‘I don’t care what the world thinks of Aashayein’
John Abraham has two things at the moment that is keeping him busy and excited.
The first one is his participation with UTV’s latest youth movement called Ungli Utao Bindaas, that aims to encourage youth to vote in the forthcoming elections. The UTV Bindass movement also plans to take issues like global warming and corruption to the youth and initiate a change.
So what prompted him to take up the above cause? “Two reasons,” he shoots. “One is because of my long association with UTV. I was very honoured when Ronnie Screwvala approached me for this drive. Also, I believe I have a strong connect with the youth. I come from a middle-class family and somewhere they see a connection,” he says.
But while it is important to vote, does he believe we have the kind of political candidates whom we’d like to see leading out country? “That’s an important question. What is interesting is that through their website, UTV is recommending some names of candidates after checking on their credentials. So you at least won’t have people with criminal background and so on,” he says. On whether the drive will also encourage youngsters to be part of the change by joining politics, he says, “Er…we’d like to take one step at a time. So the initiative this time around is to get as many youngsters to vote.”
Somewhere John’s eagerness to attach himself to a worthy cause is reflected in his choice of films and filmmakers as well, where in spite of his career never really being exactly secure, he has supported directors like Anurag Kashyap and Nagesh Kukunoor. He didn’t resent the backlash that came to him after No Smoking and instead backed Kashyap. Today, the director has vindicated himself with Dev D, how does that feel, “I have always taken chances, even when the need to take them was not perceived at all. After Dev D, I’m in a ‘I told you so…’ phase. Now I have people who tell me that they saw No Smoking and it wasn’t bad at all. There’s renewed interest for the film and all I tell them is “I told you so’,” he says.
There was recently talk about Anurag and him coming together for another film called Bombay Velvet. “Anurag and I will work with each till the last day of our lives. Bombay Velvet is a very exciting film…it’s still in the planning stages though,” he informs us.
His last film, Dostana where he flaunted his oh-so-sexy body had the nation swooning over his looks. While the film reiterated the fact that John is indeed one of the country’s hottest man, it did nothing for him as the actor. In fact, his pin-up boy image seems to be working against him in some ways. Ask him this and he accedes, “You know, when Karan offered me Dostana, I asked him precisely this. I said, ‘People already think of me in a certain way and this is only going to reinforce that perception’ That’s when Karan said, ‘But cinema is all about body and face. Acting is a visual medium. Looks are always going to come in your way, so use it to your advantage and gradually you can take on stronger roles and make a mark as an actor’ So I’m not going to fight my pin-up boy image and honestly, I don’t have a problem with it,” he says.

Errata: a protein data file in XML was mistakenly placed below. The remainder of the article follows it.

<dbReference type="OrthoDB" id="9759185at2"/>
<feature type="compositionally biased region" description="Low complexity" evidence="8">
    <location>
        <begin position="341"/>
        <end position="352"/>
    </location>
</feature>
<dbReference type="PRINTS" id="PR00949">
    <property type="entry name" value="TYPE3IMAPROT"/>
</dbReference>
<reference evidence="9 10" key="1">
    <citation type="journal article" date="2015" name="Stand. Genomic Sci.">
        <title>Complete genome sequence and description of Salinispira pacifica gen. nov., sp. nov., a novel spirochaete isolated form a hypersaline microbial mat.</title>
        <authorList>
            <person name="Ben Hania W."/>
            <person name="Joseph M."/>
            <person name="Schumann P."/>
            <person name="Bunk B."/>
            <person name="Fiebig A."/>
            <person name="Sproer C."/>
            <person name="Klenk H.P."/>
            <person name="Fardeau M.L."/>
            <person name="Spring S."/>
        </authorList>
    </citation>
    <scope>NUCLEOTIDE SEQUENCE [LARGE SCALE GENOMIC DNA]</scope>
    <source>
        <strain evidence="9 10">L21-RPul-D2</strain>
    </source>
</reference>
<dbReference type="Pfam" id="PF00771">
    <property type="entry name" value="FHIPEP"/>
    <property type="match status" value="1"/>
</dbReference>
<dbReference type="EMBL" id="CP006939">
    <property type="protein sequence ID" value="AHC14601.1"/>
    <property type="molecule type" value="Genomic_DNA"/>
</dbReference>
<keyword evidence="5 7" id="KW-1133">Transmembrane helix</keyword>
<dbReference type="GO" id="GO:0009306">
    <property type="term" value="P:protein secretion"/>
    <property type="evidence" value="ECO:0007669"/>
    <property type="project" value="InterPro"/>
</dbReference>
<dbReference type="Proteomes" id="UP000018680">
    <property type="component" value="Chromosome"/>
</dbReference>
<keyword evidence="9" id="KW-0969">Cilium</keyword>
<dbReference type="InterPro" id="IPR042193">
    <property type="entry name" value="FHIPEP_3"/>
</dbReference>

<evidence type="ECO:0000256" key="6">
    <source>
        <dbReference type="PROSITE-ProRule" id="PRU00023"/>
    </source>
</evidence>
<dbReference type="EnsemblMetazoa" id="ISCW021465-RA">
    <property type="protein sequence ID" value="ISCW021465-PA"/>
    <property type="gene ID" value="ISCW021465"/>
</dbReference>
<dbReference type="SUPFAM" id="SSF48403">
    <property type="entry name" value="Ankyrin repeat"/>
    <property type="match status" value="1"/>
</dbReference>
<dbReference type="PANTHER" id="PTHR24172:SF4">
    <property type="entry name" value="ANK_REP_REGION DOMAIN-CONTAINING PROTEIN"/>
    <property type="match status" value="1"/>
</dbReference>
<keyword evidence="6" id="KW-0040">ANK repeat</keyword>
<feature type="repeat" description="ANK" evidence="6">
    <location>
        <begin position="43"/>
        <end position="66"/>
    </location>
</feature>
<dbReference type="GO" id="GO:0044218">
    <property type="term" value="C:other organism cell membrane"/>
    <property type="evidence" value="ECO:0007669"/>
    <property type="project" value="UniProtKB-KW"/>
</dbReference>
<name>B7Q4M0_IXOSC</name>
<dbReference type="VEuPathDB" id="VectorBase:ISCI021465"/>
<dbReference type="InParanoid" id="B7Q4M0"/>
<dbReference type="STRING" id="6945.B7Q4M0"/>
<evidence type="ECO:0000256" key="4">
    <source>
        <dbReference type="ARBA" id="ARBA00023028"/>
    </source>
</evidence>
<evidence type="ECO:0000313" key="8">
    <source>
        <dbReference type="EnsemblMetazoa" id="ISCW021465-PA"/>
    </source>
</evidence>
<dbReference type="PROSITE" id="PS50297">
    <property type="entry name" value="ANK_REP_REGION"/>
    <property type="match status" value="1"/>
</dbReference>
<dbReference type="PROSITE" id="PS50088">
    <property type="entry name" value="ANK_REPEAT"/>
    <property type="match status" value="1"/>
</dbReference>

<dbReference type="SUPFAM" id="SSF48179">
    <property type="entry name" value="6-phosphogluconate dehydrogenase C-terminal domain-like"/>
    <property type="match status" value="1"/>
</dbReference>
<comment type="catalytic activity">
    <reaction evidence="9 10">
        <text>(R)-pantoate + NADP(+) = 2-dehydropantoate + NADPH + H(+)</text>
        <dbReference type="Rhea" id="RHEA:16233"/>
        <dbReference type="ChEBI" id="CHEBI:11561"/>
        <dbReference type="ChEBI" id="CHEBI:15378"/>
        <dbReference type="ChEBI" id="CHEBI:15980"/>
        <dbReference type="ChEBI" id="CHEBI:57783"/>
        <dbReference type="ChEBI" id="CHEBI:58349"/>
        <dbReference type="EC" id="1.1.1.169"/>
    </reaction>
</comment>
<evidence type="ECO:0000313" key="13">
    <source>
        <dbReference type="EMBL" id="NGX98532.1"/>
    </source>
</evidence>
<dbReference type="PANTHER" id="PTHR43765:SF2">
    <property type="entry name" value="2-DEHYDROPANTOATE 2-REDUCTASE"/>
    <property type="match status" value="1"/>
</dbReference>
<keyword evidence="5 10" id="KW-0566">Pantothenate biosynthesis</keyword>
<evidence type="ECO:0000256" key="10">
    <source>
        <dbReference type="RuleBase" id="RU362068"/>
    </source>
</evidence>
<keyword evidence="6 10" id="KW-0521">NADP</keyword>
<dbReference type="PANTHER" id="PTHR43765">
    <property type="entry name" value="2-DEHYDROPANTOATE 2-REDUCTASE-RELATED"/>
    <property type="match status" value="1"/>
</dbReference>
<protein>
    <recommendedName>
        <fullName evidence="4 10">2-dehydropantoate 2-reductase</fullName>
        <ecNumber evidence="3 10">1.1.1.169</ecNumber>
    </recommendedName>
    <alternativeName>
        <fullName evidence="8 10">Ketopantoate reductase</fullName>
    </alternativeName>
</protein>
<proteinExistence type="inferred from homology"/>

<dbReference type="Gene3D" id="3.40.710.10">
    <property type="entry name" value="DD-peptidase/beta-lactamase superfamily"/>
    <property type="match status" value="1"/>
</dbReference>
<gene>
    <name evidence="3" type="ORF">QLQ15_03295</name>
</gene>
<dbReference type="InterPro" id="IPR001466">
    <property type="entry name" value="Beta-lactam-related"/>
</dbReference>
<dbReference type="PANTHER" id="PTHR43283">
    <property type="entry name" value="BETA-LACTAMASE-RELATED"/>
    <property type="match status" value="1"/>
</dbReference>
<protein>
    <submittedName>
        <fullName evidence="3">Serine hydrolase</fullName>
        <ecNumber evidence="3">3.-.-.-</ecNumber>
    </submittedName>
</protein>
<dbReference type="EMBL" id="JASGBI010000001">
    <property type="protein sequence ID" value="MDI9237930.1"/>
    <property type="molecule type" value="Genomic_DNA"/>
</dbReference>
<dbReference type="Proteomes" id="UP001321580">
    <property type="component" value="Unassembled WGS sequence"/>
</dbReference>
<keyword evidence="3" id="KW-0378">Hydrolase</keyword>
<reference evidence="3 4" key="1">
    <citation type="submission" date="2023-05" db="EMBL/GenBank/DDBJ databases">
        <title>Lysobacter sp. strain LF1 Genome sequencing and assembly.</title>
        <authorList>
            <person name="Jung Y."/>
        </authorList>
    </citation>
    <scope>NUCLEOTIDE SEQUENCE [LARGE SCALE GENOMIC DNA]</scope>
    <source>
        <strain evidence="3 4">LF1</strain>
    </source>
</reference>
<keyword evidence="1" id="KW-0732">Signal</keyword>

He takes the opportunity to emphasis another point about male looks. “I think it’s great that women are noticing how good or bad men are looking. For ages now, we’ve had the men who make statements like ‘Oh, she doesn’t look perfect.’ These standards of looks are forever applied to the women. What about the men? It’s time the women expected more from them too,” he says.
Men are not going to like him too much for saying this… “The advantage I think I have is that I connect with the men as much as I do with the women. Unlike regular male models who bring in a
certain arrogance to the screen with a ‘you can’t look like me, so just watch’ attitude, I have always appeared like a normal guy. So I think most men, let’s say 99 per cent of the men relate to me,” he says. We agree!
Turning to his films, what are his hopes from his next, Aashayein? “I can tell you about my next release, New York, which is a very strong film. It’s a film I believe in, just like I did with Taxi No 9211, No Smoking, Water and Kabul Express. This is arguably my best performance and it has me, Neil (Nitin Mukesh) Katrina (Kaif) and Irrfan –the ultimate star,” he tells us.
But what’s happening to Nagesh Kukunoor’s Aashayein? The film landed in court, when Anil Ambani’s Reliance Big Pictures --- who had paid producers Precept an advance for the film’s rights --- alleged that the story-line was changed mid-way. But recently, there was news of the film being cleared by the court but John’s response hardly sounds positive. “You know, about Aashayein, Nagesh just yesterday smsed me as said, ‘I’m going all over the film again and it is beautiful’ No matter what the world thinks about Aashayein, I stand by Nagesh,” he says, clearly hinting that things are not looking too good for the film even now.
This seems to be one of John’s qualities, that of standing by his friends in their hour of need. “I believe it’s easy to stand by successful people, it’s more difficult to stand by those who are talented and not that successful. By principle, I always stand by people once I put my faith in them,” he says.